In We Are the Dead, you’ll discover powerful feats of magic, you’ll come to marvel at the selfless sacrifice of more than one warrior, and you will admire Shackle’s skill in describing brutal action sequences and swordfights in particular. Oh, and you’ll enjoy plenty of what I like to call “armour porn”:
As a military man, he could only admire how well designed the Egril armour was, providing maximum protection while allowing almost total freedom of movement. Everything was in oblong-shaped pieces of steel linked by strips of leather. A direct strike against it might destroy a single plate but the rest would be unharmed. The armour wouldn’t stop an arrow from a longbow at close range, but no one had those to hand any more.
Extra protection was provided by a neck curtain of jointed metal, while shoulder guards made from small plates laced together with silk braid allowed for ease of movement. Even the thighs were covered by a combination of chain mail and plates to keep the lower body safe. The armour made the soldiers far bulkier but they could fight unhindered.
This goes on for another half page, and y’know what? It should’ve gone for even longer!
It has been nearly two years since this originally came out so I think we’ll indulge in some SPOILERS from this point on. Before you go, know that We Are The Dead is well worth reading; it offers thrills and a thoroughly gripping story, and characters whose struggles you’ll grow to care about. Look away if you haven’t read Shackle’s novel yet and would like to go in, blissfully unaware of some of its bigger twists and turns!
My favourite villainous moment has to be Darius’ non-chalant stabbing of his sister in her brain. I still remember her response, without even looking it up: “‘Oh,’ she said. Then died.” Darius kills her because he sees in her every word, in her every act, an attempt to – but remember how I said that Darius was a paranoiac? I could not locate, at any point, textual evidence that Skara was plotting against her brother. If anything, she seems to have been a loyal right-hand woman, always looking out for him.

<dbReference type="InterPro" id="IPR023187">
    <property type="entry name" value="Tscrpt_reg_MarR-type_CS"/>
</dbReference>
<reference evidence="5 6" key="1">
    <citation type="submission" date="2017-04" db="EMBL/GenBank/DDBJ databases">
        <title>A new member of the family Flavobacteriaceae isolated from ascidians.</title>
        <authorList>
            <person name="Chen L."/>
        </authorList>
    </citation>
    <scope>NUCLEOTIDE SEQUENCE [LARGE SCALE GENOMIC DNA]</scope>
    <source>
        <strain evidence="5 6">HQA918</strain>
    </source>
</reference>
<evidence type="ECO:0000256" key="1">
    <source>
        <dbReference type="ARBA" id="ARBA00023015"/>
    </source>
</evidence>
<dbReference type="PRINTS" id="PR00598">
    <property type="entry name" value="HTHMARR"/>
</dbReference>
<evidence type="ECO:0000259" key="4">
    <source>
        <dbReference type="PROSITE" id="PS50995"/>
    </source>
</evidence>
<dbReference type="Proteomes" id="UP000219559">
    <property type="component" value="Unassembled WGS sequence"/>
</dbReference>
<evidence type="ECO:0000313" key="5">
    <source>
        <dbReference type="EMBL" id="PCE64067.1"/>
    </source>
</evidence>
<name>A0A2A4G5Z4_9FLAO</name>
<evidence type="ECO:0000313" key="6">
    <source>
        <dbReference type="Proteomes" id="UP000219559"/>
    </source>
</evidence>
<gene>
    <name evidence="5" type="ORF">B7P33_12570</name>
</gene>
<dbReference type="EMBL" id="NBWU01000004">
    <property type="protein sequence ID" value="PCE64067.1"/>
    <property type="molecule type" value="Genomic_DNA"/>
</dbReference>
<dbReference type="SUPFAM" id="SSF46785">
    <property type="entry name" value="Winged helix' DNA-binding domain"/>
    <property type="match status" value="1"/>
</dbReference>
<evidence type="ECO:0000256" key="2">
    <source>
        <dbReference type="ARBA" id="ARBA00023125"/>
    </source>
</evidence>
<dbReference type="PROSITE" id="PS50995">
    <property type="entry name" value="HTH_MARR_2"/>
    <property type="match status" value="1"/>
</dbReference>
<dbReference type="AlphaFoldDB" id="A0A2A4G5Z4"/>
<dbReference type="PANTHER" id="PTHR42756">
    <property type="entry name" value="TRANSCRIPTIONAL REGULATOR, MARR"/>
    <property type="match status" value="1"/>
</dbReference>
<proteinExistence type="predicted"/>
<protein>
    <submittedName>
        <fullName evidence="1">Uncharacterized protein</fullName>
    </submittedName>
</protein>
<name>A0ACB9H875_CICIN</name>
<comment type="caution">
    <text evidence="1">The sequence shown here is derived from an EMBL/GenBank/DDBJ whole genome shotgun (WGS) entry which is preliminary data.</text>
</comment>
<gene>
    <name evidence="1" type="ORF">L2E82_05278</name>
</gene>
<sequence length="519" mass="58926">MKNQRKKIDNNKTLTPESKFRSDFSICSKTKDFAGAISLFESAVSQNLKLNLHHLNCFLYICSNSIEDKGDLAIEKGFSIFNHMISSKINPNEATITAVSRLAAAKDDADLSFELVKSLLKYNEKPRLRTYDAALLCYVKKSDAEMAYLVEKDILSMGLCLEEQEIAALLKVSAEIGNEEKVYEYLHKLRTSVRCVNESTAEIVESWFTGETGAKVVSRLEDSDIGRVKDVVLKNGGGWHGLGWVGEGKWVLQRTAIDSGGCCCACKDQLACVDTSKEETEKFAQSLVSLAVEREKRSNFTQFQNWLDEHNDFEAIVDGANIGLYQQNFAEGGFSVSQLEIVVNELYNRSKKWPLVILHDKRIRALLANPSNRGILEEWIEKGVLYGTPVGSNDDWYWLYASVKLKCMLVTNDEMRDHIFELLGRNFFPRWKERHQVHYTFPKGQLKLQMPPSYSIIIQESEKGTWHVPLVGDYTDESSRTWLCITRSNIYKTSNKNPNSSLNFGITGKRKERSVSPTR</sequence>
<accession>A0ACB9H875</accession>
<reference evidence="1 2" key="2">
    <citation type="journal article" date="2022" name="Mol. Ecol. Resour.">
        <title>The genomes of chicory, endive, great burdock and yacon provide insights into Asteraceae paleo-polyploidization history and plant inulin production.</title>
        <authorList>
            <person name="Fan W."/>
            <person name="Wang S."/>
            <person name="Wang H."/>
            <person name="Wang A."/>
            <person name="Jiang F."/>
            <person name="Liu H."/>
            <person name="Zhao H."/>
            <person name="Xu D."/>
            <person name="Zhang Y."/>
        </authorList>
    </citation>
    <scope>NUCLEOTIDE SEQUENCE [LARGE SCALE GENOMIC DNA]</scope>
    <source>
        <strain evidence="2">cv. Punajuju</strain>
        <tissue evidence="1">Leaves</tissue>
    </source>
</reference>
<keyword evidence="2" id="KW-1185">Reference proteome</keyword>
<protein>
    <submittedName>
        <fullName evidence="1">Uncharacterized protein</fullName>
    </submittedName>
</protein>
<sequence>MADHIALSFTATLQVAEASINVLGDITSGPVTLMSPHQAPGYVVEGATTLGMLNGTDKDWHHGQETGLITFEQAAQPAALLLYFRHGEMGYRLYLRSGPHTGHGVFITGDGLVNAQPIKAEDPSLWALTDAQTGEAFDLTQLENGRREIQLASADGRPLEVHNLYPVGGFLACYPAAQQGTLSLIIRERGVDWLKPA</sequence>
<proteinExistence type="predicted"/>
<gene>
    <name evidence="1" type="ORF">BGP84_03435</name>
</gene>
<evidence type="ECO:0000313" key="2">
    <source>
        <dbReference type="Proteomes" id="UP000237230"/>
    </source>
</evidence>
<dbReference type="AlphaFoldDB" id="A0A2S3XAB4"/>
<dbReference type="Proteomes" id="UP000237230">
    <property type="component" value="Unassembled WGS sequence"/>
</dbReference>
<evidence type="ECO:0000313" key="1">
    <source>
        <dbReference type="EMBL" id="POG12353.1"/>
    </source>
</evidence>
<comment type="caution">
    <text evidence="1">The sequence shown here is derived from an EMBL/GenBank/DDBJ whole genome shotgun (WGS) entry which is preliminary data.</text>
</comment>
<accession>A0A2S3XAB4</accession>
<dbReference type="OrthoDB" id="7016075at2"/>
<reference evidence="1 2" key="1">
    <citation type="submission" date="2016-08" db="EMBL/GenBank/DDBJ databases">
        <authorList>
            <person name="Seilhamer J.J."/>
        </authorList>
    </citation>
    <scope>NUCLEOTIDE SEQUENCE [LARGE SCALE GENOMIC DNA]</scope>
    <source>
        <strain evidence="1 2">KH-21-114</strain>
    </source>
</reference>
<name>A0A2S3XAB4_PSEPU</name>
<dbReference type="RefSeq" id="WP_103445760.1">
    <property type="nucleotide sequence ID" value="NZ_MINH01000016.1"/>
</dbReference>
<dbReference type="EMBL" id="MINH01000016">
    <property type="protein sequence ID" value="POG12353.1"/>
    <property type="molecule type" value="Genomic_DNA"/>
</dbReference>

What else, what else…sections of Tinnstra’s story had a classical fantasy feel to them, but inverted: there’s our reluctant heroine with her supposedly magical sword, there’s the young princess she’s supposed to protect, and there’s the wise mage, looking out for both of them; of course, the mage is badly wounded and dying, the princess is a helpless child, and the warrior flinches at every broken twig and rustling of the snow. It’s elements like these that exhibit Shackle’s knowledge of his genre.
Time for some theorycrafting before the video comes to an end, and this might be spoilers, or it might be nonsensical fancy. About mid-way through the book, Aasgod mentions his brother, while he and Tinnstra talk about the waning of the Jiya’s magic source. The quote goes like this:
“He died over a hundred . . . a hundred and twenty years ago. His name was Laafien. He was younger than me but possessed a far greater talent.”
“How did he die?”
“I honestly don’t know. He went searching for more Chikara wells and never returned.”
A hundred, a hundred and twenty years is about the time necessary to not only modernize but streamline a nation, turn it from savages to conquerors. If I had to bet on it, I’d guess Laafien found the power he was looking for…and wasn’t willing to share with his big brother. But hey, no way to know for certain until I read the next one!
Thank you to my dear friend William Gwynne for reading this with me; we had brilliant discussions on the different parts of this novel. You can find Will’s channel, The Brothers Gwynne, on YouTube, and you can follow him on Twitter, @thewolfandcrow1!